Art & Mr. Johnson
Lesley T. Walter
He sat on the shoreline of the Mississippi, the river that rushed through Minneapolis and plundered southbound. The waters were like a swallowing, galloping frenzy of mouths, spraying white beads under the bright light of the moon. Next to him sat Mr. Johnson, and they had just squeezed the last drop of whisky from Art’s flask out of his inner coat pocket. Collapsed in the dirt, these creatures were lean, pale young men guided by animal passions and unexplained hunger for something they couldn’t get in daylight, stashed away in an office on Washington Avenue.
They had left the bar an hour before to go down the steep ravine below the bridge and to watch the river tumble by as the night passed into morning. They laughed and spat jokes, drunk and fatigued, but still lusting for some other adventure before dawn broke. "Johnson," Art slurred with a half-smile. "I bet you one hundred dollars that you can’t swim all the way across the river and back." He slowed his speech to make clear every word. "To that shore and back here." He held a limp finger straight out before his nose and let it linger as his blue eyes settled into a far-off gaze.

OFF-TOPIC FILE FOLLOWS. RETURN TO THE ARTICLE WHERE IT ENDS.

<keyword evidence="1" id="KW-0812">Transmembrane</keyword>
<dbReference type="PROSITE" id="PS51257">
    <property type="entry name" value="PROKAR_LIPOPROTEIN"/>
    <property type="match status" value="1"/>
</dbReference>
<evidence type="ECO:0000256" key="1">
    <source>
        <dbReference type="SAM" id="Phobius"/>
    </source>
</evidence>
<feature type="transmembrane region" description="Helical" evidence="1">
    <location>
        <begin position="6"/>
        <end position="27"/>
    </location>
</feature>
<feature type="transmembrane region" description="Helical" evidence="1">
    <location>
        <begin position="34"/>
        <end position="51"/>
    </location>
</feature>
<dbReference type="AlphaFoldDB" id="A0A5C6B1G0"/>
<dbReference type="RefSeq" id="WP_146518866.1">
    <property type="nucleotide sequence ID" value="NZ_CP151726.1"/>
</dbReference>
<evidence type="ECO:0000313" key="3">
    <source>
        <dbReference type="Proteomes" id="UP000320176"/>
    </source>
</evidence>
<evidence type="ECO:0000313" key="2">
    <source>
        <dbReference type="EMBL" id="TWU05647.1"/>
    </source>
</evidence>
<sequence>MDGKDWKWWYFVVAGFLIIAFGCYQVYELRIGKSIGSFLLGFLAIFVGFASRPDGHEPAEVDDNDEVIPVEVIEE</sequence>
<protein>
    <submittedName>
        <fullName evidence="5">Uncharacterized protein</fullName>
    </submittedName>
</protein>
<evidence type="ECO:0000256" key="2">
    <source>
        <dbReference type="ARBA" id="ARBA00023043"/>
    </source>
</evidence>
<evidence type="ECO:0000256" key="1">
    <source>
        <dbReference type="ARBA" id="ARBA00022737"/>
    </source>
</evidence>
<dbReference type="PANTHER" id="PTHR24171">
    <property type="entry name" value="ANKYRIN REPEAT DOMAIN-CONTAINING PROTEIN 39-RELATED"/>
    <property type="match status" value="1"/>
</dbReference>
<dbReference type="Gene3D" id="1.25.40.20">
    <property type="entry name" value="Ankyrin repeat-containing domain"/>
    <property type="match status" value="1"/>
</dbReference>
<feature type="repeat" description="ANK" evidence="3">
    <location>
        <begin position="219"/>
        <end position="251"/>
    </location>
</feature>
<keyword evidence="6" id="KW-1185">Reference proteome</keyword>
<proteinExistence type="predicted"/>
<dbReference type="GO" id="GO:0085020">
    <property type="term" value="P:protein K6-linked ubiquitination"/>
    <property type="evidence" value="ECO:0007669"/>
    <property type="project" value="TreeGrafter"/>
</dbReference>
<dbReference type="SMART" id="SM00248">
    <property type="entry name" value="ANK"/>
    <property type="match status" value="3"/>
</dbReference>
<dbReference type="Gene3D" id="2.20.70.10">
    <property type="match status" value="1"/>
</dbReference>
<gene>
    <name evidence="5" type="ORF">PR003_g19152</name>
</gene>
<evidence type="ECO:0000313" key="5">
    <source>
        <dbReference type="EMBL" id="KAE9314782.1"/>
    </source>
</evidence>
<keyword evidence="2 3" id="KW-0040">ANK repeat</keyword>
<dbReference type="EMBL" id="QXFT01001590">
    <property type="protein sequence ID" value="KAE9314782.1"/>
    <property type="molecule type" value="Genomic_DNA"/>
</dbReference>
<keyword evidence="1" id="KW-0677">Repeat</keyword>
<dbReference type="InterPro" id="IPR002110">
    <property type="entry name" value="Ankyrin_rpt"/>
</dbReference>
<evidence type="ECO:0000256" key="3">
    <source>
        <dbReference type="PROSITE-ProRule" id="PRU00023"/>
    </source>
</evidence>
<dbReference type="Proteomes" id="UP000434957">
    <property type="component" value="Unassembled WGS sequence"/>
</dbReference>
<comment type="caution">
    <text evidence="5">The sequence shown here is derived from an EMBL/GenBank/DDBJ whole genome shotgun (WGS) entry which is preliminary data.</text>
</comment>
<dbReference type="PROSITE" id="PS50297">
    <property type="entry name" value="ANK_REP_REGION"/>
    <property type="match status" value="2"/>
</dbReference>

Mr. Johnson’s grin fell into a frown, and his brow sunk low. The silver light of the moon glowed against half his face, and he could hear the splashing of water on rocks calling out to him. The smell of liquor clouded his nose, but the freshwater scent still seduced his wanderlust. "Art." He swallowed. Stuck out his hand. They shook. "I will take that bet."
And Mr. Johnson tossed off his coat, slipped off his scuffed-up shoes, and toddled his way across the shoreline of rock and sand, as though the earth was shaking beneath his legs, and dove face-first into the mouth that would make its way to the Gulf.
Art sat next to the footless pair of shoes. The wallet must have been in Mr. Johnson’s pants because when he searched the coat pockets, he found nothing but a spare flask half-full of whisky and fifty nine cents in loose change. When the first hint of orange and pink light splayed in the east, he took the coat, left the shoes, and climbed back up the ravine.
And Edna used to sit at the table during Sunday dinner and tell her three little grandchildren the story of her brother, Art, and his friend, Mr. Johnson, and the botched bet they had back in 1922. She used to laugh until her throat burned, and would slap her wrinkled hand down on the silverware, shaking her head at the memory of her brother’s face when he came home that day. How funny it would have been to be there, to watch Art finally realize that he would never see Mr. Johnson again, and that some Louisiana fisherman might take hold of his rightful winnings.
About the author:
Lesley T. Walter has a Bachelor's in Creative Writing/Literature from Southwest Minnesota State University, and has been writing since a very young age. She writes fiction and nonfiction, and also works as a legal proofreader. She was in the military for six years, and she hopes that her experiences and ideas will touch the lives of others through literature.